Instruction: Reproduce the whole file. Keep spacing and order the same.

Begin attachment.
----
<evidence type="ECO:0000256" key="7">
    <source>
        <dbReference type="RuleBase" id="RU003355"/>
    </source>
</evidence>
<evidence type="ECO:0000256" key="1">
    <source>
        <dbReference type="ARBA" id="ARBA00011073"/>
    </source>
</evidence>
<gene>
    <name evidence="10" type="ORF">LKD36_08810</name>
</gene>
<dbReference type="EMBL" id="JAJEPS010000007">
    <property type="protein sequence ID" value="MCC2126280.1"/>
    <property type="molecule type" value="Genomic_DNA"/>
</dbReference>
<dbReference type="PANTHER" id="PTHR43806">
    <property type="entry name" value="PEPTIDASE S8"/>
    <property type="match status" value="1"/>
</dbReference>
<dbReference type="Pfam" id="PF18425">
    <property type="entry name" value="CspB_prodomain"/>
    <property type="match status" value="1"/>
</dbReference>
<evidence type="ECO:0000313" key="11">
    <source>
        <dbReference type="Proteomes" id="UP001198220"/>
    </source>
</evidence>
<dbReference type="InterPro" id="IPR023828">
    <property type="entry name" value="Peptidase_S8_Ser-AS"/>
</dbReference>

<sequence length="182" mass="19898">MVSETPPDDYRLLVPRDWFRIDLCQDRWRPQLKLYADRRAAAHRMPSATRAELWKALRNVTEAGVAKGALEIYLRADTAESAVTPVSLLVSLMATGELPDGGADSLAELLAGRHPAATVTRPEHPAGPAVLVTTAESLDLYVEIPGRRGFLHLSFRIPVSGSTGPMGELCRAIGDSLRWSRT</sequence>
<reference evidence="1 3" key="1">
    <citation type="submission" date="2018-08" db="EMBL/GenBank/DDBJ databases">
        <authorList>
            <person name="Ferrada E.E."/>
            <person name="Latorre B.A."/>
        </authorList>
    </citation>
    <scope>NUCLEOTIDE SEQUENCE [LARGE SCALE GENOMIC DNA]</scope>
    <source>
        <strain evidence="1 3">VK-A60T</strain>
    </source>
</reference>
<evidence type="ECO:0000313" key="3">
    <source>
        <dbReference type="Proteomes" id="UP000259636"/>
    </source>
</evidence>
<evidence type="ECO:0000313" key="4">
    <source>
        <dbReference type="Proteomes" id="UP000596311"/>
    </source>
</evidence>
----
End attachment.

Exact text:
<evidence type="ECO:0000256" key="7">
    <source>
        <dbReference type="RuleBase" id="RU003355"/>
    </source>
</evidence>
<evidence type="ECO:0000256" key="1">
    <source>
        <dbReference type="ARBA" id="ARBA00011073"/>
    </source>
</evidence>
<gene>
    <name evidence="10" type="ORF">LKD36_08810</name>
</gene>
<dbReference type="EMBL" id="JAJEPS010000007">
    <property type="protein sequence ID" value="MCC2126280.1"/>
    <property type="molecule type" value="Genomic_DNA"/>
</dbReference>
<dbReference type="PANTHER" id="PTHR43806">
    <property type="entry name" value="PEPTIDASE S8"/>
    <property type="match status" value="1"/>
</dbReference>
<dbReference type="Pfam" id="PF18425">
    <property type="entry name" value="CspB_prodomain"/>
    <property type="match status" value="1"/>
</dbReference>
<evidence type="ECO:0000313" key="11">
    <source>
        <dbReference type="Proteomes" id="UP001198220"/>
    </source>
</evidence>
<dbReference type="InterPro" id="IPR023828">
    <property type="entry name" value="Peptidase_S8_Ser-AS"/>
</dbReference>

<sequence length="182" mass="19898">MVSETPPDDYRLLVPRDWFRIDLCQDRWRPQLKLYADRRAAAHRMPSATRAELWKALRNVTEAGVAKGALEIYLRADTAESAVTPVSLLVSLMATGELPDGGADSLAELLAGRHPAATVTRPEHPAGPAVLVTTAESLDLYVEIPGRRGFLHLSFRIPVSGSTGPMGELCRAIGDSLRWSRT</sequence>
<reference evidence="1 3" key="1">
    <citation type="submission" date="2018-08" db="EMBL/GenBank/DDBJ databases">
        <authorList>
            <person name="Ferrada E.E."/>
            <person name="Latorre B.A."/>
        </authorList>
    </citation>
    <scope>NUCLEOTIDE SEQUENCE [LARGE SCALE GENOMIC DNA]</scope>
    <source>
        <strain evidence="1 3">VK-A60T</strain>
    </source>
</reference>
<evidence type="ECO:0000313" key="3">
    <source>
        <dbReference type="Proteomes" id="UP000259636"/>
    </source>
</evidence>
<evidence type="ECO:0000313" key="4">
    <source>
        <dbReference type="Proteomes" id="UP000596311"/>
    </source>
</evidence>